Environmental issues such as a strong yen, lacklustre domestic demand and sluggish exports may force down the creditworthiness of Japanese industrial companies as they struggle to maintain their balance sheets, says credit rating agencies. However, experts don’t expect these factors to hinder their ability to get loans and issue bonds in 2012, and, in fact, predict strong appetite for their debt.
Junk Nishioka, head of Japan research and strategy and chief economist at RBS, says the cash-rich position of many of these firms helps to install confidence in their corporate debt, making them appealing bonds for investors to buy into. This may spark a greater volume of bonds issuance by these companies in 2012.
“Their profiles remain quite strong across the board because they’re still in a cash-rich position and they continue to look at M&A activity. This gives them strong future value, and investors are drawn to that,” she said. “Of course it depends on the industry - if we’re talking about the semiconductor industry or some company that provides home appliances, these are relatively high-risk for credit conditions – but when it comes to industrial domestic companies, their competitiveness is still high.”
That outlook comes as both Moody’s Japan and Standard & Poor’s Ratings Services (S&P) released independent reports predicting that Japanese industrial companies’ earnings could stagnate in 2012 due to factors such as the strong yen, weakening overseas exports and demand at home, as well as and rising costs stemming from electric power shortages.
While these factors are expected to put pressure on their balance sheets - undoing much of the recovery growth seen in 2011 after the March 11 2011 disaster – their strong relative position will still lure investors. Credit analysts say that the negative pressure on these sectors’ companies will not affect their ability to get funding from banks, due to their strong liquidity profiles and positive relationships to domestic banks.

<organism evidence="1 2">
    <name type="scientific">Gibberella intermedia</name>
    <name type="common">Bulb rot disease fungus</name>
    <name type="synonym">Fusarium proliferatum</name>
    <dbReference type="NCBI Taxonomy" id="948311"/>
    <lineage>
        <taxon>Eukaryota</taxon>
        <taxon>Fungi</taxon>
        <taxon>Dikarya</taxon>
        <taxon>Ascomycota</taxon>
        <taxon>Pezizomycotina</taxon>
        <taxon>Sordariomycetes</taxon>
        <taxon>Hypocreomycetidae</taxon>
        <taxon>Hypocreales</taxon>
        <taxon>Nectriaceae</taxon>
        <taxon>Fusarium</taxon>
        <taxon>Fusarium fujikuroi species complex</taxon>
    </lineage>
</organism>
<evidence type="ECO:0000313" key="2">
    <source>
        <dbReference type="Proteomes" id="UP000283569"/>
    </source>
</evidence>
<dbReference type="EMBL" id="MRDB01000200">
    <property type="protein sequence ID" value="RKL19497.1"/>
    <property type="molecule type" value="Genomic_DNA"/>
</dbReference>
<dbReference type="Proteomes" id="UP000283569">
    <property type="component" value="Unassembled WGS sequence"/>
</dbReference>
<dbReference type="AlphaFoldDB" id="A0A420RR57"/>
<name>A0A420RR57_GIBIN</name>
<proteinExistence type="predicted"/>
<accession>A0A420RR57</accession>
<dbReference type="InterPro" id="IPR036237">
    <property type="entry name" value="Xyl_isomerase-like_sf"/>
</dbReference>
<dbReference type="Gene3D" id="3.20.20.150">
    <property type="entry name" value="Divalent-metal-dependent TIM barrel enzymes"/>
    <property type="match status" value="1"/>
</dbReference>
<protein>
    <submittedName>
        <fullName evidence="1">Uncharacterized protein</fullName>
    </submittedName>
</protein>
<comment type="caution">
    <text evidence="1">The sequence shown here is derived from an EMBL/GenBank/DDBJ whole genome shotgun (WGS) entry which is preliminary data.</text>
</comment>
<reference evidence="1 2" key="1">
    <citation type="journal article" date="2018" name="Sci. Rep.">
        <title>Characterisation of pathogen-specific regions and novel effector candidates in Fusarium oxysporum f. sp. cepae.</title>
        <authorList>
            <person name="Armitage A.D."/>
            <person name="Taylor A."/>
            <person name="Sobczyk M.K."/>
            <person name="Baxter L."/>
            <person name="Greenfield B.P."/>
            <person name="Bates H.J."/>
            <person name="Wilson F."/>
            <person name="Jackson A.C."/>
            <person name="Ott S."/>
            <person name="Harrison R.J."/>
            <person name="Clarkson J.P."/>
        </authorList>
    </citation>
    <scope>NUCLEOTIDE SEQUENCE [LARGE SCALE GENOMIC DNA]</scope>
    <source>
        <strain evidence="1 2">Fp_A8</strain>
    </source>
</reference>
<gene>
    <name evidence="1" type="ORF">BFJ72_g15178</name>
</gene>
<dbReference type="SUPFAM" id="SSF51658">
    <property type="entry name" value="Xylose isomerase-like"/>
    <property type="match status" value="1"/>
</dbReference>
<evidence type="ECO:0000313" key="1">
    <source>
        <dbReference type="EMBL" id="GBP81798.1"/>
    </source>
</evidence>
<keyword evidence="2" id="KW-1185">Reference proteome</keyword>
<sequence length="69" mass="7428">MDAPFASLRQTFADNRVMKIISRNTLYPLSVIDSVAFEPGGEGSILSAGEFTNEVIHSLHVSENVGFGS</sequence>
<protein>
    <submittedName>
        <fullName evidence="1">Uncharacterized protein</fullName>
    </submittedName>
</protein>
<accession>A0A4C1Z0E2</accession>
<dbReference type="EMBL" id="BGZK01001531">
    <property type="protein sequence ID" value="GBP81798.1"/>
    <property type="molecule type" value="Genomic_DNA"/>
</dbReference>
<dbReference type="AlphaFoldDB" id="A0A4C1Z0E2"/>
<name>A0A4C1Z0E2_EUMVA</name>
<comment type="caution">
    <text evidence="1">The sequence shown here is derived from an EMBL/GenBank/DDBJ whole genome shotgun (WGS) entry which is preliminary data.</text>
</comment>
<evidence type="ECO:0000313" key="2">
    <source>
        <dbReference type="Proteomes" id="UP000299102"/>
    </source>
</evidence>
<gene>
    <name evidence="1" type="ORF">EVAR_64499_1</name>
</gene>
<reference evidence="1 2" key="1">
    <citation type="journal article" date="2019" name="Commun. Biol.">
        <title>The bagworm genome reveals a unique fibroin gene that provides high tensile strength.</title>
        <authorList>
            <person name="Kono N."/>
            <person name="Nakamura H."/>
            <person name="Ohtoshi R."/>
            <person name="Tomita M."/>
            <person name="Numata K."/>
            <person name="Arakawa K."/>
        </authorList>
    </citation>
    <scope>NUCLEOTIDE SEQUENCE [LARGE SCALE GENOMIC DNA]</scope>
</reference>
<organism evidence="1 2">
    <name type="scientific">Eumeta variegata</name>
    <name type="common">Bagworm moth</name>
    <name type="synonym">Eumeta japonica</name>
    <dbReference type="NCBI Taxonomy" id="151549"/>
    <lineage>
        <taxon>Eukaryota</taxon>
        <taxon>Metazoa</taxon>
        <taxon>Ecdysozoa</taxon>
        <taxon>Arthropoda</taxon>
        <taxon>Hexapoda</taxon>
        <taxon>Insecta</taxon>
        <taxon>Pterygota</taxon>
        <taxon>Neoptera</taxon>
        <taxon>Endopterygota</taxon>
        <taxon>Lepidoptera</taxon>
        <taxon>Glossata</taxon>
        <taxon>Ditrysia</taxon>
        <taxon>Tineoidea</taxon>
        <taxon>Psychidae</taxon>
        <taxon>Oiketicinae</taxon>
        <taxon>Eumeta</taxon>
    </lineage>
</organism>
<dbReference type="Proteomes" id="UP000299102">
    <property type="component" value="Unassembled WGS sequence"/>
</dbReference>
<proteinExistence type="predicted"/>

“We have very small concerns for the welfare of these companies because Japanese banks, which have ample liquidity, are still very supportive of them. I don’t think Japanese non-financial corporations will face that difficult of a liquidity situation,” Kazusada Hirose, vice president of at Moody’s corporate finance group, told Asiamoney PLUS.
Hirose agrees that 2012 may be a good environment for these companies to issue debt, noting that investors are looking to diversify their portfolios with non-financial corporate debt. This demand will be able to support an even greater rush of issues, though it’s unknown whether these companies will take advantage of the environment.
“We see that newly issued bonds are still issued at very low interested rates, and they’re seeing low spreads,” he said. “Credit default swap spreads are trading around 10 basis points or the low, low teens right now. Six months ago, when we were more concerned about electricity availability, we were seeing spreads at about 20 basis points. There’s very limited risk for Japanese non-financial firms now.”
Whether corporations will take advantage of the environment is yet to be seen, however. Because of their ability to access cash from banks, issuing bonds may not be their top priority, though they may consider it if they look to take advantage of M&A opportunities abroad.
“The strong yen makes M&A activity overseas enticing,” Nishioka concludes. “Issuing debt will be a consideration for companies given these favourable conditions.”
S&P reported that, as of January 31, only 2% of Japanese industrial companies’ annual outlooks was positive, compared to 61% labelled ‘stable’ and 30% that are ‘negative’. One year earlier, 75% of companies had stable outlooks, and only 23% were negative.
Meanwhile, Moody’s found that, by the end of 2011, 26% of these same corporates’ outlooks are negative for 2012, compared to 1% that had positive outlooks and 72% that looked stable. The latter dropped from 81% in 2010.
Broken down by industry, Moody’s found that utilities and manufacturing firms comprise the largest percentage of negative outlooks, while steelmakers, shipping and consumer electronics companies take smaller percentages.